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5 Things I Wish I’d Known before My Mother Died

Kathy Roman | Aug 8, 2016

The views expressed in our content reflect individual perspectives and do not represent the official views of the Baha'i Faith.

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Kathy Roman | Aug 8, 2016

The views expressed in our content reflect individual perspectives and do not represent the official views of the Baha'i Faith.

Four days ago my mother passed suddenly and unexpectedly. I wish I had known these five things before she died:

1. Try to live with no regrets

I felt deep pain following my mother’s passing, and I’m still feeling it—which surprises me. After all, she and I talked about her going to the next world many times over the years. We both thought we were prepared. As a Baha’i, I didn’t fear death for myself, or for her:

I have made death a messenger of joy to thee. Wherefore dost thou grieve? I made the light to shed on thee its splendor. Why dost thou veil thyself therefrom? – Baha’u’llah, The Hidden Words, p. 11.

Then why couldn’t I release her to God with a joyful heart as I always expected? When I examined the source of my pain I realized it was not about my mother. I am completely confident that she has found limitless joy in a place of love and peace without measure. My trouble moving on now comes from my regrets about not giving her more of my time, attention and love. Though I am told this is normal, it still hurts:

Say, O My people! Show honour to your parents and pay homage to them. This will cause blessings to descend upon you from the clouds of the bounty of your Lord, the Exalted, the Great. – Baha’u’llah, from a tablet to an individual Baha’i.

2. Forgive, even if just for yourself

My heart carried memories, sometimes unconscious, of past hurts. When I had my own children, these memories emerged again. I talked to my mother about them and thought I had let them go for the most part. We became closer and as she aged I visited with her every day and tried to take good care of her. Though I worked hard on forgiveness, I still withheld a tiny piece of my heart that I felt she didn’t deserve. What I did was hurt myself as I denied the love within me to flow freely:

We have to remember, when we forgive we’re not doing it just for the other person, we’re doing it for our own good. When we hold on to unforgiveness and we live with grudges in our hearts, all we’re doing is building walls of separation. – Joel Osteen

Forgiveness is the final form of love. – Reinhold Niebuhr

3. Let go of resentments

Without letting go of deeply buried resentments we cannot fully find our way to forgiveness. The truth is we all make mistakes and do the best we can, for whatever level of spiritual development we find ourselves in at the time. No one is perfect and the truth is, for the most part, the way people treat you has much more to do about who they are than who you are. Resentment also occupies valuable space in our hearts; space that could be filled with happier things:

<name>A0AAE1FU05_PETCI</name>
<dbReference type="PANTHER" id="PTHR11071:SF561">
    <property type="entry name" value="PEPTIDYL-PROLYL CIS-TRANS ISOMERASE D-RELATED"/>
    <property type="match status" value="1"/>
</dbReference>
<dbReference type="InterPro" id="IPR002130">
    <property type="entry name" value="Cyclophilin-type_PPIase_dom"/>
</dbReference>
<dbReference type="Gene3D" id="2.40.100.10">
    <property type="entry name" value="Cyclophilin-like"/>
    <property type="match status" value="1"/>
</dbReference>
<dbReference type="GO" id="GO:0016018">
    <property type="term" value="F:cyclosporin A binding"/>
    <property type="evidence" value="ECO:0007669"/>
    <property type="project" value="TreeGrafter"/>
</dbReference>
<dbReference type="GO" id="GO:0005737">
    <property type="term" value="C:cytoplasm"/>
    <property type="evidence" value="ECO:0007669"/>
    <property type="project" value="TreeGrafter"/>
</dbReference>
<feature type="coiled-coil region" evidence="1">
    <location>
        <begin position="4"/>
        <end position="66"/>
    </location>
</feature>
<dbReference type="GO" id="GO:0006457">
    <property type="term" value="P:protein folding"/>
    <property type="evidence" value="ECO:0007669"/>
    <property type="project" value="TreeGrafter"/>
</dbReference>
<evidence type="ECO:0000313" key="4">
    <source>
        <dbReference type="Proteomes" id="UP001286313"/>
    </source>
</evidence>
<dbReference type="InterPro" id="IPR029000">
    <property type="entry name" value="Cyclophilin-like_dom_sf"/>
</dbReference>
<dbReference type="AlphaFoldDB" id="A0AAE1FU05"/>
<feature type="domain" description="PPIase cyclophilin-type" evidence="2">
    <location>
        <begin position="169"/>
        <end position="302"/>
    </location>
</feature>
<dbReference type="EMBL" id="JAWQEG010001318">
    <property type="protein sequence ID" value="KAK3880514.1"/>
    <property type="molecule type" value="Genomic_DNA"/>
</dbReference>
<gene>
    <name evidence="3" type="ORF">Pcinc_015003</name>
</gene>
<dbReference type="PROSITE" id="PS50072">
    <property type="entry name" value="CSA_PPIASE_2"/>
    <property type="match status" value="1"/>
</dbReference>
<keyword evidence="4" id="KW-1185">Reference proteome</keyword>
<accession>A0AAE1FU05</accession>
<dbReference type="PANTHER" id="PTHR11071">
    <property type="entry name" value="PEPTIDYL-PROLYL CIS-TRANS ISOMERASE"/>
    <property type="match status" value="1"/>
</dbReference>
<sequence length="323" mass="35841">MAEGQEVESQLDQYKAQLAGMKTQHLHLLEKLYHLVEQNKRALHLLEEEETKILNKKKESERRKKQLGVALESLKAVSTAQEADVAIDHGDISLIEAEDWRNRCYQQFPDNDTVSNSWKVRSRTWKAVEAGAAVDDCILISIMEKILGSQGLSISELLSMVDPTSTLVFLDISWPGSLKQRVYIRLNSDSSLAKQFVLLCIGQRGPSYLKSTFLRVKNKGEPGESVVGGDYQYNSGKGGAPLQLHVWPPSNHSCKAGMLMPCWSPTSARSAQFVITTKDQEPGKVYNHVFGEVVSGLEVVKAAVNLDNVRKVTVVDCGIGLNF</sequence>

The heart is like a garden. It can grow compassion or fear, resentment or love. What seeds will you plant there? – Gautama Buddha

4. Speak your truth

Now that my mother is gone, I will no longer have the opportunity to tell her what was hidden in my heart. I believe now that I could have lovingly shared my deepest buried feelings and resentments, and she would have tried to understand. I know that we will have this opportunity someday, but I wish I had made it happen in this world. By not wanting to rock the boat or cause confrontation or pain I denied us the opportunity to become even closer. Honesty that is kind and loving need not be hurtful, but can in fact bridge gaps which years of misunderstanding have created:

Beautify your tongues, O people, with truthfulness, and adorn your souls with the ornament of honesty. – Baha’u’llah, Gleanings from the Writings of Baha’u’llah, p. 297.

Truthfulness is the foundation of all the virtues of the world of humanity. Without truthfulness progress and success in all of the worlds of God are impossible for a soul. – Abdu’l-Baha, Star of the West, Volume 4, p. 183.

5. Love now with your whole heart

Love now, with your whole heart, without thought to deserving or worthiness. Do this for your own sake, because the day may come when you will be able to do it no longer.

The minute my mother passed, all slights, great or small, completely vanished. This was a wonderful release, but at the same time an aching regret. Why had I not done this sooner, I wondered? Now I had this heart that was completely open and ready to love wholeheartedly, but she was gone. By holding back and not completely forgiving with every ounce of my being, I had stifled the love within me.

If one of you has been wounded in the heart by the words or deeds of another, during the past year, forgive him now; that in purity of heart and loving pardon, you may feast in happiness, and arise, renewed in spirit. – Abdu’l-Baha, Vignettes from the Life of Abdu’l-Baha, p. 49.